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Perdios: Better tourism figures than 2021 ‘feasible’ (updated)

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Photo: Christos Theodorides

Despite the ongoing crisis in Ukraine, Cyprus’ goal of attracting more tourists this year than last is achievable, Deputy Minister of Tourism Savvas Perdios said on Tuesday.

Speaking to the Cyprus News Agency, Perdios said that despite an anticipated loss of around 800,000 visitors from Russia and Ukraine, the island will manage to improve its numbers from 2021 thanks to increased interest from other countries, mainly the UK and Israel, as well as to better air connectivity.

Prior to the crisis, Cyprus had been hoping for a bumper year for tourism after two years of pandemic grief.

Perdios, however, admitted that the loss of visitors from the two countries currently at war will deal a hard blow to Cyprus even if the conflict will come to an end “due to the sanctions imposed on Russia and the consequent devaluation of the rouble.”

“It will be another difficult year, but the situation will improve compared to last year,” Perdios said after meeting hoteliers and tour operators to discuss the crisis in Ukraine.

“The Famagusta district will be particularly hit,” he said as most Russian and Ukrainian tourists holiday there.

“The effects of the conflict and the resulting financial troubles that Russians and Ukrainians will have to face will make it difficult for them to travel this summer and, no matter how big our efforts to target alternative markets are, losing those two countries will have an impact,” he said.

Meanwhile president of the Famagusta hoteliers association Doros Takkas was more pessimistic, claiming that the conflict will result in no almost no visitors at all in the area during the summer.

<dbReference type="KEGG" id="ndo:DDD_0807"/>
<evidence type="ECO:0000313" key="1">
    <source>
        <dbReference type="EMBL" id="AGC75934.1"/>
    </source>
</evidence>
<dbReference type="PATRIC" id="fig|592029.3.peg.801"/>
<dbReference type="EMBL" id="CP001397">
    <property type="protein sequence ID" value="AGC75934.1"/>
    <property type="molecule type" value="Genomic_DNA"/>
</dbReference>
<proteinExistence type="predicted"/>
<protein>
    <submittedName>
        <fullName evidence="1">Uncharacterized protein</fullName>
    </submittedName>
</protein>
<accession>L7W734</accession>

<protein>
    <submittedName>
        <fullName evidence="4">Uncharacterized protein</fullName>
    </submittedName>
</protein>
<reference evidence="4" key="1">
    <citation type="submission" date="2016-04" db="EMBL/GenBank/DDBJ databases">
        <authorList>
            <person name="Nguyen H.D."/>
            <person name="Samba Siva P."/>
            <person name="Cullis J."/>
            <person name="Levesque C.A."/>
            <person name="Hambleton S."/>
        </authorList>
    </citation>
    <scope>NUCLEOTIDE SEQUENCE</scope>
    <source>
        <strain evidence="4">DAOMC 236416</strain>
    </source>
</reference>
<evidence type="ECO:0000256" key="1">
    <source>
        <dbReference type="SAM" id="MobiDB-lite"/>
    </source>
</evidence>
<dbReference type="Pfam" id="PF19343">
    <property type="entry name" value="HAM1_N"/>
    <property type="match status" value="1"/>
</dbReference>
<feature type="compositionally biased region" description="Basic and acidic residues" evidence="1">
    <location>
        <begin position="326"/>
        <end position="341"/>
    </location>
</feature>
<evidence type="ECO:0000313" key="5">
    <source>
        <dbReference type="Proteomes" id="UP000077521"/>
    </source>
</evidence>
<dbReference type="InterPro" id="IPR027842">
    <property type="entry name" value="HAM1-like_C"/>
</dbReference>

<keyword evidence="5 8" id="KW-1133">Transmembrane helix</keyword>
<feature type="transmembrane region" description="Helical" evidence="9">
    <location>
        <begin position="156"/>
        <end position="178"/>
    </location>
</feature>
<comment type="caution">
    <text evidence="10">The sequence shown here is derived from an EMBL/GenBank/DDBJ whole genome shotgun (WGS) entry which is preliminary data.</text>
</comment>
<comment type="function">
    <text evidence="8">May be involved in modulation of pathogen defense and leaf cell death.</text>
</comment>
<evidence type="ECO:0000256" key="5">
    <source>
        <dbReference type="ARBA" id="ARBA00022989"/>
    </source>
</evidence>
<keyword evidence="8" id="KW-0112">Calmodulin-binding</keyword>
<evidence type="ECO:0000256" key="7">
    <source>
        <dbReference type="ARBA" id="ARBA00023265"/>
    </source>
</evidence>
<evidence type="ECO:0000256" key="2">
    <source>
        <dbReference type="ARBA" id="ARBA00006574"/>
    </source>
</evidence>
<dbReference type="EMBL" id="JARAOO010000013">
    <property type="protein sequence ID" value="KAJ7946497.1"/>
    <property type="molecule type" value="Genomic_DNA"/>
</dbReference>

“Russia and Ukraine represent 50 per cent of the share of tourists in the area, which means the blow to Famagusta will be huge,” Takkas told CNA.

Several hotels in the district, around 30 per cent of the total, work exclusively with the two markets and may not be able to open at all.

“And, on top of that, hotels will not be the only businesses affected. The tourism industry in the Famagusta district risks bankruptcy, considering that in the past two years we had to also face difficulties posed by the Covid-19 pandemic,” Takkas said.

Perdios said that part of the losses will likely be covered by the British market, explaining that interest from the UK remains very high, while efforts have been made by tour operators in Cyprus to strengthen the market.

“In addition to that, we will have more visitors from Israel, Germany, Poland, Austria, Switzerland, Italy, France, Sweden and Hungary, countries that will be better connected to Cyprus.

“All these markets combined will bring between 20 and 40 flights a week to our island,” said Perdios who nevertheless admitted that with Russia the number would have gone up to around 100 flights per week.

“However, we will use whatever means at our disposal to make up for the loss of the Russian and Ukrainian markets and improve our visitor numbers from last year. I still believe it is an achievable goal.”

The arrivals of tourists reached 43,944 in January 2022 compared to 3,889 in the same month last year. However, the figure remains lower than in 2020, when 85,622 tourist arrivals were recorded.

Arrivals from Russia accounted for 14.6 per cent, followed by Greece with 14 per cent, the UK with 13 per cent and Ukraine with 11.2 per cent.

 

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